I think the same principal should apply to revoking supervised release, even though the statute is silent on who initiates such a proceeding. Let probation report a violation/suspected violation to the AUSA, who then decides whether or not to proceed with revoking supervised release. While federal probation/pretrial services officials are typically good, hard working people, I have a major issue with people without law degrees, not members of the bar, and ministerial employees of the judicial branch acting as prosecutors.

Of course the justice department has no problem with this because they don't want to have to deal with all the added paperwork. An AUSA will show up at the revocation hearing when it occurs.

Posted by: BruceM | Jun 8, 2007 1:25:39 AM

Faulks was not on the order list today -- a very curious thing indeed that I take as a good sign.

Posted by: Aaron | Jun 11, 2007 11:35:57 AM

i have a question . i am on supervised release for five years. completed a year with zero problems but recently was arrestes for deceptive practice and theft. charges which are kind of crazy. i am part of the business the checks are from bu am not on the checking account. i was however arrested and never even talked to about the situation. we were shorted material and there was a dispute so a payment was stopped. we had open communications with the vendor..etc let me know. i had my first revocation hearing today and it was continued. what are the actual guidlines for revocation. i was told there is a chart just like for regular sentencing. thanx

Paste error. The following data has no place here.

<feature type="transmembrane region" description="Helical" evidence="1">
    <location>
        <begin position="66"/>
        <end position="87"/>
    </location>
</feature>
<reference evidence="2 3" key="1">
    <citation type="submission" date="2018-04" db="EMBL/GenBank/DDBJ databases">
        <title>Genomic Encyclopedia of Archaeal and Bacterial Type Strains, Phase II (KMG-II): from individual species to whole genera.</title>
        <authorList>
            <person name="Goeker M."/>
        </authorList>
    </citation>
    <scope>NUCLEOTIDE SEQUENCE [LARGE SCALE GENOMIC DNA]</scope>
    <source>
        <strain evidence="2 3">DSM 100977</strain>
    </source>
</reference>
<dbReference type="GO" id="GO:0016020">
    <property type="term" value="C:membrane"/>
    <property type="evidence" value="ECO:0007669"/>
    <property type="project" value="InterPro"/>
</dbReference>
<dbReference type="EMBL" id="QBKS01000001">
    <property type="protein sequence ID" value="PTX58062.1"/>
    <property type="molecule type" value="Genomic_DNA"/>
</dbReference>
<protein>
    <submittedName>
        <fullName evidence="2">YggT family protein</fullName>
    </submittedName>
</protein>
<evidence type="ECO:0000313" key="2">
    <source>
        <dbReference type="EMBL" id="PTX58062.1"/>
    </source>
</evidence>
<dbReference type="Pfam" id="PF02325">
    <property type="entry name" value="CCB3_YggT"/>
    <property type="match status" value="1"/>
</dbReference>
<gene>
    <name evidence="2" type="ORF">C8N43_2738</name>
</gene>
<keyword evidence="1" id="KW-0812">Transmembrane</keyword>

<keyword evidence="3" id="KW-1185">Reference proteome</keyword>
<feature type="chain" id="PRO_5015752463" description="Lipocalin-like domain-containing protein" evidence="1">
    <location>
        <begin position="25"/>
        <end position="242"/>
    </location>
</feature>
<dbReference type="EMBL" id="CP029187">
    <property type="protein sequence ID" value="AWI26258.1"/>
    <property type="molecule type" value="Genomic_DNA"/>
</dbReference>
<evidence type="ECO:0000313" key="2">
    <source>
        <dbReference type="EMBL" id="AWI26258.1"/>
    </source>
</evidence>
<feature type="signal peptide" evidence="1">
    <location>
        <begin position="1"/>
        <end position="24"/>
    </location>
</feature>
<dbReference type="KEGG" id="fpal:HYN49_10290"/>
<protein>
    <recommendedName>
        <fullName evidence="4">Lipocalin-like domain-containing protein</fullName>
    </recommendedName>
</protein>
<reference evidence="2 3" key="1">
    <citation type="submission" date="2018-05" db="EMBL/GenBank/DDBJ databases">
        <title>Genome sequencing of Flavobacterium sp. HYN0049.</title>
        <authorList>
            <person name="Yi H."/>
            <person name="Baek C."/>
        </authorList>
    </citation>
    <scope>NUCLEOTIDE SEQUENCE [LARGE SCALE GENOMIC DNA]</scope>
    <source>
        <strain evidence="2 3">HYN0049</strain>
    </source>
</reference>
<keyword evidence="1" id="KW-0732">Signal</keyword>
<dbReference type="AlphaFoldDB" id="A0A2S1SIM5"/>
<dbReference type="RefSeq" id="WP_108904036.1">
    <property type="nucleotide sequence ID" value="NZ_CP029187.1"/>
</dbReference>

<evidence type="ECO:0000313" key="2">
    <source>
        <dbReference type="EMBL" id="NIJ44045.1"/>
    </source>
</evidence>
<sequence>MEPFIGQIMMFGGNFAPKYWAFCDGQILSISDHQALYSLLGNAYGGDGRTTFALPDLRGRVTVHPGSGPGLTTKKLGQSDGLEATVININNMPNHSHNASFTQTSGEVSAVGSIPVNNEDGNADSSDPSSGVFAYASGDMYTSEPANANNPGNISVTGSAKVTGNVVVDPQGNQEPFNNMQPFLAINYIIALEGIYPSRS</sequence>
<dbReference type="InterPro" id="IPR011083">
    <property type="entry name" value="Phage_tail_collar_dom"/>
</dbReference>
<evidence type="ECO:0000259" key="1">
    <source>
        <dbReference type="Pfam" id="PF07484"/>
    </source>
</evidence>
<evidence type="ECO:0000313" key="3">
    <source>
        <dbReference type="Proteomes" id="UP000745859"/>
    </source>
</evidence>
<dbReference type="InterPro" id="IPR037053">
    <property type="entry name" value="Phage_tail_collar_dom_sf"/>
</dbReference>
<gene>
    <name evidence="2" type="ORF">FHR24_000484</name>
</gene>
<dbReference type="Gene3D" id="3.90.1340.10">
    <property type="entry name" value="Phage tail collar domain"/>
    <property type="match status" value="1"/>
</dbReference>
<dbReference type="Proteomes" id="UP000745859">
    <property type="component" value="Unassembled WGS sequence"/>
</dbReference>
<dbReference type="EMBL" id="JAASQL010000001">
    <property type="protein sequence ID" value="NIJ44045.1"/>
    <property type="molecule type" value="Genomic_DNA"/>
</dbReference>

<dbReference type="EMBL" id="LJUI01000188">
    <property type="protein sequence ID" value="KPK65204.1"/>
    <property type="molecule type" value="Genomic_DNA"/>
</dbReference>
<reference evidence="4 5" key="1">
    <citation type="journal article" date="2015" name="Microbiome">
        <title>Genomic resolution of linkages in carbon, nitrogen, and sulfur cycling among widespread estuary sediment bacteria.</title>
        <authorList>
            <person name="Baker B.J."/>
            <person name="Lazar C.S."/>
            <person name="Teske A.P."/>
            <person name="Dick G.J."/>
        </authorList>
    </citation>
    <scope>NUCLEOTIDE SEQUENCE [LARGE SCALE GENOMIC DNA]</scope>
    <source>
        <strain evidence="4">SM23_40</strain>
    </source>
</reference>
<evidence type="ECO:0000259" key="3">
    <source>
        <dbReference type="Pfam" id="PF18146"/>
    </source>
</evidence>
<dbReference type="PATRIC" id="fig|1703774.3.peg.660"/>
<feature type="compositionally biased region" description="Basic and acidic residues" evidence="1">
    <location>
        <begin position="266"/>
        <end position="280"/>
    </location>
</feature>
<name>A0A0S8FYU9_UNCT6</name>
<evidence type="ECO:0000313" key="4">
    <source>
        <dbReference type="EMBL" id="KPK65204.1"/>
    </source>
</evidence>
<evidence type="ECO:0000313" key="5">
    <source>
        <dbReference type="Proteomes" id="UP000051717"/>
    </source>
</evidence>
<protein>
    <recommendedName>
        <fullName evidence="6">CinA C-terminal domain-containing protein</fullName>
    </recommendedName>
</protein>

Posted by: j | Jun 11, 2008 7:34:36 PM

I am also on supervised release now two years after searving 18 months in prison. I live two hours away from my probation office, so I don't have to report there much. Also i have been drug testing two to three times a month a hour away drive away since being out. I have worked, stayed clean and for the most part did everything I am supossed to do. A cop, from my small town, a few months ago started acussing me of taking a man's income tax money. The man, Rick asked for my help to do his taxes last year. I helped him do them on my computer, he signed them, I didn't, nor did it go into my account. My daughter was here the day of taxes, Rick didn't have a bank account so she (my daughter) let him put them in hers. The money came on a Sat. He called me, I called her. Since the bank was closed, I gave him a $300.00 money order until my daughter could get his out of the bank on Monday. She took his money out and gave it to him. This was March 2008. In August 2008 he filed a police report stating I kept all his tax money. Didn't give him a penny I spoke with the Det. told him i didn't take it, he threatened to put a warrant on me so I contacted a lawyer. Of course he called my probationer officer too. I have not spoke with the police. I offered through my attorney to take a polygraph pretaining to this issue and the Det. keeps saying he doesn't want to indidct me, just wants me to pay Rick three thousand dollars. I refuse... The assist. chif probationer officer sent me a letter wanting me to come to his office regarding the conditions of my supervised release..... I had a car accident that morning driving there, could'nt make it and have heard nothng back from my p.o. or anyone. It has been almost two months. I don't know what to do, have heard that federal does what ever they want to people?? Anything I can or should be doing???
Thank You

Posted by: Bonnie McMurray | Jan 10, 2009 9:07:16 AM

Where's S.cotus when you need him (or her)? Does my proposal to seize members of the family's property "work corruption of Blood"